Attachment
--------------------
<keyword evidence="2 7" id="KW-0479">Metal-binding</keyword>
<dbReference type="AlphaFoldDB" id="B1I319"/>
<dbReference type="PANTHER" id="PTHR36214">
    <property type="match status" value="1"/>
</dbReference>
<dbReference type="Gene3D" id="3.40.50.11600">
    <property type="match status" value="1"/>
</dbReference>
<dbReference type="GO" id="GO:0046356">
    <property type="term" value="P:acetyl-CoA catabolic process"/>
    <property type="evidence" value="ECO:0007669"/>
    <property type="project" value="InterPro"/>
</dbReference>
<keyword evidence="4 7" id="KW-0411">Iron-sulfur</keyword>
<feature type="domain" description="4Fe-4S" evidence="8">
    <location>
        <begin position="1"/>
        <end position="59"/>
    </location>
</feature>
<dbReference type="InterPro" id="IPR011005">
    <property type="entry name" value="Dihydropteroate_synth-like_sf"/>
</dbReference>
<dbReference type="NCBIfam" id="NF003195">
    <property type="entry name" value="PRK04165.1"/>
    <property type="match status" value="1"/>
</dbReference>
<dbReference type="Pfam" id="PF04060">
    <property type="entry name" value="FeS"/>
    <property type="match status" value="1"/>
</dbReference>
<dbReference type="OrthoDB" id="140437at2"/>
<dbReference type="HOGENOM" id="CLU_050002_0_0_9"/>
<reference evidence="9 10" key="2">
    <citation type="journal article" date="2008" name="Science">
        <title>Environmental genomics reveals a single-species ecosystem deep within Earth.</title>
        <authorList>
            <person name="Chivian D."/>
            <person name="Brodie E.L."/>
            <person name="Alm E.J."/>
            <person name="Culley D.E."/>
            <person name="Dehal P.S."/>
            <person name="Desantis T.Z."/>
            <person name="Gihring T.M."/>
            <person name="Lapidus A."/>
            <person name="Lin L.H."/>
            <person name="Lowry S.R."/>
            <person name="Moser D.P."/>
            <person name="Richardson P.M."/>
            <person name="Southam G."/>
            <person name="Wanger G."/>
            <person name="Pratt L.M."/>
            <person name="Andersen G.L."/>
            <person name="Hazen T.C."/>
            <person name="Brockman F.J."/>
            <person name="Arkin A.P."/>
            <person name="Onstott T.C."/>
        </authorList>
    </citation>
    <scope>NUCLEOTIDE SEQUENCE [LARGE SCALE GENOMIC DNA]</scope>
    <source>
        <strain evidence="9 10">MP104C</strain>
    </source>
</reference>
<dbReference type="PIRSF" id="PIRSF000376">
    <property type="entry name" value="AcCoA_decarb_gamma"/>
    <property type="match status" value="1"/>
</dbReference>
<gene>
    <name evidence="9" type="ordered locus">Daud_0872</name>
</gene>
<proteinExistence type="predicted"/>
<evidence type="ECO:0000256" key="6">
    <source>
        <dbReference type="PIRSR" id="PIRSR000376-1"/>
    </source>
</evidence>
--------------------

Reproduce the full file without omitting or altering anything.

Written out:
<keyword evidence="2 7" id="KW-0479">Metal-binding</keyword>
<dbReference type="AlphaFoldDB" id="B1I319"/>
<dbReference type="PANTHER" id="PTHR36214">
    <property type="match status" value="1"/>
</dbReference>
<dbReference type="Gene3D" id="3.40.50.11600">
    <property type="match status" value="1"/>
</dbReference>
<dbReference type="GO" id="GO:0046356">
    <property type="term" value="P:acetyl-CoA catabolic process"/>
    <property type="evidence" value="ECO:0007669"/>
    <property type="project" value="InterPro"/>
</dbReference>
<keyword evidence="4 7" id="KW-0411">Iron-sulfur</keyword>
<feature type="domain" description="4Fe-4S" evidence="8">
    <location>
        <begin position="1"/>
        <end position="59"/>
    </location>
</feature>
<dbReference type="InterPro" id="IPR011005">
    <property type="entry name" value="Dihydropteroate_synth-like_sf"/>
</dbReference>
<dbReference type="NCBIfam" id="NF003195">
    <property type="entry name" value="PRK04165.1"/>
    <property type="match status" value="1"/>
</dbReference>
<dbReference type="Pfam" id="PF04060">
    <property type="entry name" value="FeS"/>
    <property type="match status" value="1"/>
</dbReference>
<dbReference type="OrthoDB" id="140437at2"/>
<dbReference type="HOGENOM" id="CLU_050002_0_0_9"/>
<reference evidence="9 10" key="2">
    <citation type="journal article" date="2008" name="Science">
        <title>Environmental genomics reveals a single-species ecosystem deep within Earth.</title>
        <authorList>
            <person name="Chivian D."/>
            <person name="Brodie E.L."/>
            <person name="Alm E.J."/>
            <person name="Culley D.E."/>
            <person name="Dehal P.S."/>
            <person name="Desantis T.Z."/>
            <person name="Gihring T.M."/>
            <person name="Lapidus A."/>
            <person name="Lin L.H."/>
            <person name="Lowry S.R."/>
            <person name="Moser D.P."/>
            <person name="Richardson P.M."/>
            <person name="Southam G."/>
            <person name="Wanger G."/>
            <person name="Pratt L.M."/>
            <person name="Andersen G.L."/>
            <person name="Hazen T.C."/>
            <person name="Brockman F.J."/>
            <person name="Arkin A.P."/>
            <person name="Onstott T.C."/>
        </authorList>
    </citation>
    <scope>NUCLEOTIDE SEQUENCE [LARGE SCALE GENOMIC DNA]</scope>
    <source>
        <strain evidence="9 10">MP104C</strain>
    </source>
</reference>
<dbReference type="PIRSF" id="PIRSF000376">
    <property type="entry name" value="AcCoA_decarb_gamma"/>
    <property type="match status" value="1"/>
</dbReference>
<gene>
    <name evidence="9" type="ordered locus">Daud_0872</name>
</gene>
<proteinExistence type="predicted"/>
<evidence type="ECO:0000256" key="6">
    <source>
        <dbReference type="PIRSR" id="PIRSR000376-1"/>
    </source>
</evidence>